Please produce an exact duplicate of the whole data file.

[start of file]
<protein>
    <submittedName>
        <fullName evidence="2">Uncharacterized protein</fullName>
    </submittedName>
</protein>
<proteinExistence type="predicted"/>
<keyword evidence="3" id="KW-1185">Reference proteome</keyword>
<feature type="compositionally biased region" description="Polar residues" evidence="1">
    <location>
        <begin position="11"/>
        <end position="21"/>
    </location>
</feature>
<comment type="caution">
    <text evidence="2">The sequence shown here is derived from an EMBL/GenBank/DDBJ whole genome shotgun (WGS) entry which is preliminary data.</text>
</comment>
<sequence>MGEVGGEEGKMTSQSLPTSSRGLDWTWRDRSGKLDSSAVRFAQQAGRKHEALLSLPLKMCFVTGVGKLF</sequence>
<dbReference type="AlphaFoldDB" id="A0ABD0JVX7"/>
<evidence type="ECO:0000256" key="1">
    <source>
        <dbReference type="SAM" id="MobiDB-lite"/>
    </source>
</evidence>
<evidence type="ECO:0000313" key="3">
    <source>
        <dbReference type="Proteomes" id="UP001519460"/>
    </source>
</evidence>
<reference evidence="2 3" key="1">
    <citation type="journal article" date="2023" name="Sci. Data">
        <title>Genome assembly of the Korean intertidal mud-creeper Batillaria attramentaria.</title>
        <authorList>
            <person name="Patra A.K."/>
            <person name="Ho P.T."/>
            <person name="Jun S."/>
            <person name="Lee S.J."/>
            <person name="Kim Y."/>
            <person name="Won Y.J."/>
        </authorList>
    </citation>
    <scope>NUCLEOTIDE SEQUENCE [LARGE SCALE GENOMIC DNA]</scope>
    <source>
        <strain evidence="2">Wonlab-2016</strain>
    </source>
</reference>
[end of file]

<protein>
    <submittedName>
        <fullName evidence="2">Uncharacterized protein</fullName>
    </submittedName>
</protein>
<proteinExistence type="predicted"/>
<keyword evidence="3" id="KW-1185">Reference proteome</keyword>
<feature type="compositionally biased region" description="Polar residues" evidence="1">
    <location>
        <begin position="11"/>
        <end position="21"/>
    </location>
</feature>
<comment type="caution">
    <text evidence="2">The sequence shown here is derived from an EMBL/GenBank/DDBJ whole genome shotgun (WGS) entry which is preliminary data.</text>
</comment>
<sequence>MGEVGGEEGKMTSQSLPTSSRGLDWTWRDRSGKLDSSAVRFAQQAGRKHEALLSLPLKMCFVTGVGKLF</sequence>
<dbReference type="AlphaFoldDB" id="A0ABD0JVX7"/>
<evidence type="ECO:0000256" key="1">
    <source>
        <dbReference type="SAM" id="MobiDB-lite"/>
    </source>
</evidence>
<evidence type="ECO:0000313" key="3">
    <source>
        <dbReference type="Proteomes" id="UP001519460"/>
    </source>
</evidence>
<reference evidence="2 3" key="1">
    <citation type="journal article" date="2023" name="Sci. Data">
        <title>Genome assembly of the Korean intertidal mud-creeper Batillaria attramentaria.</title>
        <authorList>
            <person name="Patra A.K."/>
            <person name="Ho P.T."/>
            <person name="Jun S."/>
            <person name="Lee S.J."/>
            <person name="Kim Y."/>
            <person name="Won Y.J."/>
        </authorList>
    </citation>
    <scope>NUCLEOTIDE SEQUENCE [LARGE SCALE GENOMIC DNA]</scope>
    <source>
        <strain evidence="2">Wonlab-2016</strain>
    </source>
</reference>